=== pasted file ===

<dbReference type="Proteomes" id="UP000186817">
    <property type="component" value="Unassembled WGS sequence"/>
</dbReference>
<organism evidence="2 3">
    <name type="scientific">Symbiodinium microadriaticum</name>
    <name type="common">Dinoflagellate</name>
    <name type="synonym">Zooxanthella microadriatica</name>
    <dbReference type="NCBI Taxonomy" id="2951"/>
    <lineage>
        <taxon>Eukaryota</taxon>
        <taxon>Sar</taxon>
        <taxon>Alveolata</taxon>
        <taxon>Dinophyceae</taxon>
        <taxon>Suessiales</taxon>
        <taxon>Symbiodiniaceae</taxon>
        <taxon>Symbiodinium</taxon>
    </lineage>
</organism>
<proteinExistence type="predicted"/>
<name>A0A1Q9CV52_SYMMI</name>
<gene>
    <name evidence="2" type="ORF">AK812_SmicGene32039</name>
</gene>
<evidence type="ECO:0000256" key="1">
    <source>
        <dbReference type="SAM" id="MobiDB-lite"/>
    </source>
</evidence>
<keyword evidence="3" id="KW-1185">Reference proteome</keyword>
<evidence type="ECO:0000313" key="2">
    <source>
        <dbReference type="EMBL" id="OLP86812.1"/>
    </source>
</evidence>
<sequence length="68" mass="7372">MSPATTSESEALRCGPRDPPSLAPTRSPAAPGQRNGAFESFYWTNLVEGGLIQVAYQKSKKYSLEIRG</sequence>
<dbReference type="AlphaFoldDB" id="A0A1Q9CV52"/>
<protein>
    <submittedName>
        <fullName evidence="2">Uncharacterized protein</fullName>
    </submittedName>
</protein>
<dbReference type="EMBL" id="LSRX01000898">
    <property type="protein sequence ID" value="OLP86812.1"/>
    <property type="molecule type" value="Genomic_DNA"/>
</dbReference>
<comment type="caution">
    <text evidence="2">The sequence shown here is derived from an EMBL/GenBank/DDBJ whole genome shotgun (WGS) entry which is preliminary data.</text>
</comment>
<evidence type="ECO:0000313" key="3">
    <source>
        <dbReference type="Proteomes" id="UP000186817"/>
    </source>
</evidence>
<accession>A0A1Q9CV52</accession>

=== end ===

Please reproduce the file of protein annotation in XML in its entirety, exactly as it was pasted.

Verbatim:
<dbReference type="Proteomes" id="UP000186817">
    <property type="component" value="Unassembled WGS sequence"/>
</dbReference>
<organism evidence="2 3">
    <name type="scientific">Symbiodinium microadriaticum</name>
    <name type="common">Dinoflagellate</name>
    <name type="synonym">Zooxanthella microadriatica</name>
    <dbReference type="NCBI Taxonomy" id="2951"/>
    <lineage>
        <taxon>Eukaryota</taxon>
        <taxon>Sar</taxon>
        <taxon>Alveolata</taxon>
        <taxon>Dinophyceae</taxon>
        <taxon>Suessiales</taxon>
        <taxon>Symbiodiniaceae</taxon>
        <taxon>Symbiodinium</taxon>
    </lineage>
</organism>
<proteinExistence type="predicted"/>
<name>A0A1Q9CV52_SYMMI</name>
<gene>
    <name evidence="2" type="ORF">AK812_SmicGene32039</name>
</gene>
<evidence type="ECO:0000256" key="1">
    <source>
        <dbReference type="SAM" id="MobiDB-lite"/>
    </source>
</evidence>
<keyword evidence="3" id="KW-1185">Reference proteome</keyword>
<evidence type="ECO:0000313" key="2">
    <source>
        <dbReference type="EMBL" id="OLP86812.1"/>
    </source>
</evidence>
<sequence length="68" mass="7372">MSPATTSESEALRCGPRDPPSLAPTRSPAAPGQRNGAFESFYWTNLVEGGLIQVAYQKSKKYSLEIRG</sequence>
<dbReference type="AlphaFoldDB" id="A0A1Q9CV52"/>
<protein>
    <submittedName>
        <fullName evidence="2">Uncharacterized protein</fullName>
    </submittedName>
</protein>
<dbReference type="EMBL" id="LSRX01000898">
    <property type="protein sequence ID" value="OLP86812.1"/>
    <property type="molecule type" value="Genomic_DNA"/>
</dbReference>
<comment type="caution">
    <text evidence="2">The sequence shown here is derived from an EMBL/GenBank/DDBJ whole genome shotgun (WGS) entry which is preliminary data.</text>
</comment>
<evidence type="ECO:0000313" key="3">
    <source>
        <dbReference type="Proteomes" id="UP000186817"/>
    </source>
</evidence>
<accession>A0A1Q9CV52</accession>